Review of Accounting Studies, 4, 93–117 (1999)
1999 Kluwer Academic Publishers, Boston. Manufactured in The Netherlands.
Business Cycles and the Relation between Security
Returns and Earnings
MARILYN F. JOHNSON
University of Michigan Business School, 701 Tappan Street, Ann Arbor, MI 48109-1234
Abstract. This paper examines business cycle variation in the earnings-returns relation. Earnings are more
persistent when growth rates are high (i.e., in an expansion) than when growth rates are low (i.e., in a recession).
Earnings are more persistent when production is high (i.e., in a credit crunch period) than when production is low
(i.e., in a reliquiﬁcation period). Relatedly, earnings response coefﬁcients are larger in expansions (credit crunch
periods) than in recessions (reliquiﬁcation periods). Thus, earnings persistence and earnings response coefﬁcients
are positively associated with the rate of growth in economic activity and the level of economic activity.
Prior research documents time series instability in earnings response coefﬁcients (ERCs).
Lev (1989, 168) points out that instability in the relation between stock returns and earn-
ings calls into question the usefulness of earnings in explaining current returns. This
paper examines whether time series instability in earnings response coefﬁcients can be
at least partially explained by “normal” ﬂuctuations in business conditions. If variation
in earnings response coefﬁcients can be attributed to changes in the economic environ-
ment facing a ﬁrm, then our belief in the usefulness of earnings is increased and our
understanding of how earnings disclosures are used by the market to assess ﬁrm value is
This research also speaks to ﬁnancial statement analysis, the goal of which is the deter-
mination of the value of corporate securities by a careful examination of key value-drivers,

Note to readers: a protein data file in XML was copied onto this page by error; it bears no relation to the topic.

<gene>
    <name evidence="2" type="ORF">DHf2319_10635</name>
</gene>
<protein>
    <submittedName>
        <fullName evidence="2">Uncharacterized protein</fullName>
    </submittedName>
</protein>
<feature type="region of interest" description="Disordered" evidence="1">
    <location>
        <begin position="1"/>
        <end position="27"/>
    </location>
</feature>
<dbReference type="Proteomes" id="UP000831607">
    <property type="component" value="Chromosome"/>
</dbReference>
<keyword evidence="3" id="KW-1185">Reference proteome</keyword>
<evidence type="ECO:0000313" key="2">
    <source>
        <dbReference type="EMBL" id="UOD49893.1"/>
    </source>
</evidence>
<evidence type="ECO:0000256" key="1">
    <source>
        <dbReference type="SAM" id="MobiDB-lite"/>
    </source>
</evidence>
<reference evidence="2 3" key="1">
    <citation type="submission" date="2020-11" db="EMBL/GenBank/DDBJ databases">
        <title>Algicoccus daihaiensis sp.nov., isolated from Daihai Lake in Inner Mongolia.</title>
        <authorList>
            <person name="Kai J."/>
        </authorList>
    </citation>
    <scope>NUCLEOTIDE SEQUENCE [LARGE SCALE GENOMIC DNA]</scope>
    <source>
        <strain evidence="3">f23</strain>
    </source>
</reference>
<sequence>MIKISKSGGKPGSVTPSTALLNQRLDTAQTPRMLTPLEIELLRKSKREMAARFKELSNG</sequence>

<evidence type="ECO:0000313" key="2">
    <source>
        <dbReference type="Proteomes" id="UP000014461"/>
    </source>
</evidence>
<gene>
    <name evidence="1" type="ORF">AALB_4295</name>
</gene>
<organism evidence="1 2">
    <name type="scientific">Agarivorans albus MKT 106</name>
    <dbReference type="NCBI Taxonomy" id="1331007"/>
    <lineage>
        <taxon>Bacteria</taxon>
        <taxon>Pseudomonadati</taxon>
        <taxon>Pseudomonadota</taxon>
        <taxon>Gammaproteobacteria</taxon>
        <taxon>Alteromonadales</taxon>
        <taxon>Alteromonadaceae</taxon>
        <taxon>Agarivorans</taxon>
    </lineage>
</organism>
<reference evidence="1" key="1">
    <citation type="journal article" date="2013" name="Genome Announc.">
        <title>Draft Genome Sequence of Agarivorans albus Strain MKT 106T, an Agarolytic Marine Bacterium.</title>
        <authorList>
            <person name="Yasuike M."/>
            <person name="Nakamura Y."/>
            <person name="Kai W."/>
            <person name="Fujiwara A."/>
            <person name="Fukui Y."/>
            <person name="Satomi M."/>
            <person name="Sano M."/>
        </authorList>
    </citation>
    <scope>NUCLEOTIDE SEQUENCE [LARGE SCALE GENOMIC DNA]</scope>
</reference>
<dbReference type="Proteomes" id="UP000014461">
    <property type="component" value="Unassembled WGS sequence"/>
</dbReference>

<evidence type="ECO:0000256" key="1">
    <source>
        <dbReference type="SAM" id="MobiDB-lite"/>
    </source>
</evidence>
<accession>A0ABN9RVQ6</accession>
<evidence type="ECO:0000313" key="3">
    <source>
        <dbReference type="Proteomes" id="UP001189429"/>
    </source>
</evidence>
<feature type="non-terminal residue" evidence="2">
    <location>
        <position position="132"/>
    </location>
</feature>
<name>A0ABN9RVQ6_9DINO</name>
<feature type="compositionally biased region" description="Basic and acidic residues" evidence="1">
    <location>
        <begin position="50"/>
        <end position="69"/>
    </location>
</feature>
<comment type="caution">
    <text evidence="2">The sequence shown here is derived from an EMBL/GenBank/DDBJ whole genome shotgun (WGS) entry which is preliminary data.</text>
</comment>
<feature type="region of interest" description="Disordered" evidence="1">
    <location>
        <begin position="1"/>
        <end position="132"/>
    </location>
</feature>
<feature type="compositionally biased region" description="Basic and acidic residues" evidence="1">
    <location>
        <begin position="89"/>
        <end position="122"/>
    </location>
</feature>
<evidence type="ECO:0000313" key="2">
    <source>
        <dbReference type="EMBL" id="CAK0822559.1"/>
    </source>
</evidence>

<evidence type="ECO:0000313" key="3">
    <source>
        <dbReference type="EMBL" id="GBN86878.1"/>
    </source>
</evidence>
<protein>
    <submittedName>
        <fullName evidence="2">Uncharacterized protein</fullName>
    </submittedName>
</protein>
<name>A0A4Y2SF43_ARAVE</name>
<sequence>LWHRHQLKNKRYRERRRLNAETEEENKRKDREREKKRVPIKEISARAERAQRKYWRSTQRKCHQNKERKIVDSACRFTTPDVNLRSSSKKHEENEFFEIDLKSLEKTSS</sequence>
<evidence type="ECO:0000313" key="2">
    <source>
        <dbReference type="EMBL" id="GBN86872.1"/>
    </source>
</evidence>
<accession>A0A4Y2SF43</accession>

such as earnings, risk, growth, and competitive position. This study adds to our under-
standing of how securities are valued by demonstrating the impact of changing business
conditions on the market’s evaluation of accounting information. Similar to the conclusions
drawn by Lev and Thiagarajan (1993), this study supports the importance of a contextual
analysis of ﬁnancial statement information.
The macroeconomics literature is used to document how different stages of the busi-
ness cycle—expansion, recession, credit crunch, and reliquiﬁcation—reﬂect variation in
the aggregate investing and ﬁnancing opportunity set. Variation in investing and ﬁnancing
opportunities implies variation in how the market uses information in earnings announce-
ments to revise expectations of future cash ﬂows. This variation leads to predictions about
intertemporal variation in earnings persistence and earnings response coefﬁcients (ERCs)
across business cycle stages.
Results from a sample of 53,324 quarterly earnings announcements by Value Line ﬁrms
over the period January 1970–September 1987 indicate that earnings persistence and ERCs
vary across the business cycle with changes in the aggregate investment opportunity set.